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[Writttil tor the . Bradford Porter,l
Essays on Geology.--No:' 8.
".liges'again with'siieni.revolutian, ;
Brought mornrandevenosoon s and night, withal!
The old aieisitrucies of Nature7s aspect
Rains in their season_fertilized the.ground, '
Winds &wed the seeds of every kind• of plant,
On its peculiar Soil; while suns matured
What winds h'ad poem, and rains in season
Providing nourishment for all that
On-the : formation of the Tertiary
rocks.—All natural , phenomena in
.material world .are but the results
the operations' of the immutable laws
of nature. It is the evers varied aspects
tinder which nature presents her pile- ,
netnena- to us to which we apply the
term - efiange..:_ CHAN GE is stamiled
by nature on- all we see around us.—
Everyday of our lives . we see Multi
plied instances ofits operation, and see
:the record of_those changes stamped.on
that %Odell was thesstilwet.of them.—'
We thus learn Id draw legitimaie infer
ences of naiure's operation's in limner
oug instances - where these operations
have-not been seen by us. Thus"w hen
' we-:see the - full grown oak, we-know
. 2 with certainty iu our minds thechaages
it has undergone, and Jegitiniately pre
. diet its - final decay. We know too,
that the-strong lion was once a helpless
whelp; and the marble statue a Shape- •
less block •of stone.
• The changes which these have un s
despite have been within the reach of
vision, and we 'ourselves have seen_
• theirdevelopinent. Where these chaps--
ee have been „the results ,of our own,
mechanical skill we calculate the
omit of exertion inis ; and the amount
ofsi e required - to produce them.—
Whe e they are the- 'effects of ; the laws
of nature acting on organie matters we
cay(caltiulate with some_ accuracy the
time required to produce them: We
thus learn to associate - time, and a.cause
with every 'visible change.
- , When we take larger _objects as the
subject of our contemplations, as the
earth on' which we live, we are at once
• etruck`.with the order that prevails amid
Its seeming confusion, but owing to our
mreunisertbed vision, and the limited
period of our observation, we too apt'
to.conclude that --Jts present appearance
was' stamped Sin it, at ttle time of its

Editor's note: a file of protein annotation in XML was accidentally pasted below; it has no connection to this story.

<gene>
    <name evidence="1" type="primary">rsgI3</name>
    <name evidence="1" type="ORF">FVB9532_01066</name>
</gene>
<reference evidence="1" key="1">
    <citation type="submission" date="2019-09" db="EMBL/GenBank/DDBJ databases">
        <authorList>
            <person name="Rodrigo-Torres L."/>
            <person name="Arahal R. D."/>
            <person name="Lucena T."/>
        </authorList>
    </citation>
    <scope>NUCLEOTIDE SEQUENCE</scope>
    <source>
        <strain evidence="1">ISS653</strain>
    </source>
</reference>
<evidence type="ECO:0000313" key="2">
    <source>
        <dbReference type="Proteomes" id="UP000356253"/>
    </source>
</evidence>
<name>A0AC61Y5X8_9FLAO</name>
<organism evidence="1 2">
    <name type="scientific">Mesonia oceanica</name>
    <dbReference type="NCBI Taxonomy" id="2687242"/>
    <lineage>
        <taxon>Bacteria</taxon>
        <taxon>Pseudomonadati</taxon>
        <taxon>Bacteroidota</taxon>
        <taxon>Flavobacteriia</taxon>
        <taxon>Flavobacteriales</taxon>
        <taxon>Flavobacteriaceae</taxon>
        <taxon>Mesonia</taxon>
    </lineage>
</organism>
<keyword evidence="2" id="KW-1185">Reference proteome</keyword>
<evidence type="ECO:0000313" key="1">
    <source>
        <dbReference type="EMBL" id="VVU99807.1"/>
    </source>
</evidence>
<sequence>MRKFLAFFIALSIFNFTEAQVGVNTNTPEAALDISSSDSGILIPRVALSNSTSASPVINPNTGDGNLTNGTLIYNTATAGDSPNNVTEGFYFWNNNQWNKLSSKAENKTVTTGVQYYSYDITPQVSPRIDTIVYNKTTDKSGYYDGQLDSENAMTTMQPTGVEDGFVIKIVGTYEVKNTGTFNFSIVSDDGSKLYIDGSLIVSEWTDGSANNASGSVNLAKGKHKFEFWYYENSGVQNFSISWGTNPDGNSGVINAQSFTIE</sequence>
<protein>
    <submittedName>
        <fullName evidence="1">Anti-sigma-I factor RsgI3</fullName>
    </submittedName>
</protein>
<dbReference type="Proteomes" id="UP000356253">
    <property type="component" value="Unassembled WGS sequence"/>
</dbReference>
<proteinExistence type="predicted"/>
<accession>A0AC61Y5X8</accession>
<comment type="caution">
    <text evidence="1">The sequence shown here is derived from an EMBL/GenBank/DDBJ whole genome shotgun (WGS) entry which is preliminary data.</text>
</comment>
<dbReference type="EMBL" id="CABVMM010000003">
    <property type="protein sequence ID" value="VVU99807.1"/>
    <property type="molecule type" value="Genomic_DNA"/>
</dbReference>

creation or' at least-to, oVerlook those
- great c,hanges- Which a ,comprehensive
• view shows us have taked plate. We
are pleated . with the murmur of the
mountain's' rivulet, but forget that every
murmur . is working a change in its_
stony patli ; we :adinire the noble river
but forget that it beard in its waters the
minute fragmentS Of every rock tltst has
been 'touched by its tributary streams;
we contemplate the ocean with its flux
es .and its reflUxes, its gentle waves
and" its tempestnots , billows, as being
now axed by the hounds 010 creation
gave it, and fisrget that every wave
leaves its revord in. its sandy shores
and tharevery rebounding billow heais
in its bosom a portion of continent
that has. stayed its Course and has ,. .irs
to deposit it where deeper waters
in a more' peaceful bed.
Such causes as these with dn. seem- •
ingly trivial changes, have within the
,human period of our globe swept is- -
lands with theirro&ky bases into the deepk
hollows of.the sea, or transported them
to distant planes, and enlarged a conti
nent, or' -built an island, • Geology
teaches us that during the lengthened
periods that our earth has-existed, these
changeS have - caused the variety that We
"see in the rocks of our, thssiliferous
mountains, and that their
vation Was noteeused by the tVaters of
theogean diminishing,but by these moun
tains and continents being,plevated from
- their watery- bed' by the influence of
internal Causes, while other portions
have been submerged to maintain an
equilibrium in the pressure of the earth's
crust on the internal fluid of dui globe.,
It is not my _design in this essay to
iotice the repeated' oscillations That
the surface of our earth underwentjdu
`Xing the formation of the .fossiliferbil'-
, rocks, but to advert to changes ourpre
sent continents have undergone by this
change of eleVation since their first ex
istence as continents, and• the rocks
that have been, formed during these
There is a series of stratified rocks
that hake been ferm - cd since•the ele
vation of our continents from the bed
of the. ocean that are called the.Tertia
ty rocks.:. These are cOmposed of beds
of sand, - clay, limestone, and conglom
erates, that are sometimes indurated and
sometimes earthy in their texture, and
frequently containing, in them'she re
mains of plants. and animals orkesent
existing species, together with some , of
the more ancient species of. marine
shells. The tertiary formation, rarely`
occupies ver}L extensive tracts, .but is
usually found filling up basin 'shaped
areas of the older rocks. The points,
now occupied ,by the tertiary formation
seem to have been the sights of , Aueient
lakes or estuaries to' which • the 'sea at
times had excess, while at others they
were filled with flesh water..' This is
shown by the different strata containing
alternately marine and fresh water e6lls.
In estuaries, this, might be accounted
for-by finiving of rivers and the flowing
of the-tides, but there are many' inland
'areas-now. agptipiedhy.. Iltii.forrnattop,
is , here this mode would be entirely
precldded.•• PeologistAaacrifie'AbP; pro
duction of Ala formation - to the repcitted
elettatipti and p'obtp4rging of portions of
opt, cOntineute; whereby portions of
thein-liave been: alternately suhje,;t 10.
the inlittenceOflw.rial'.,anif- subaqueous
raises. This foimatitm
the rocks that lip'aboit:the_chalit :and:
the diluvionts.. 4rarely occupies very
elevated position, although neat. Naples
it : is found at, an 'elevation pf ne - ar four
iliOpsanti feet. Paris stands ooer one of
these basins that is now filled with-ter
tiary roCke.. London also occupies a
tertiary tract. In the United States it .
,is found occupying the valleys of 'the
Hudson 'and the CorineCticut rivers,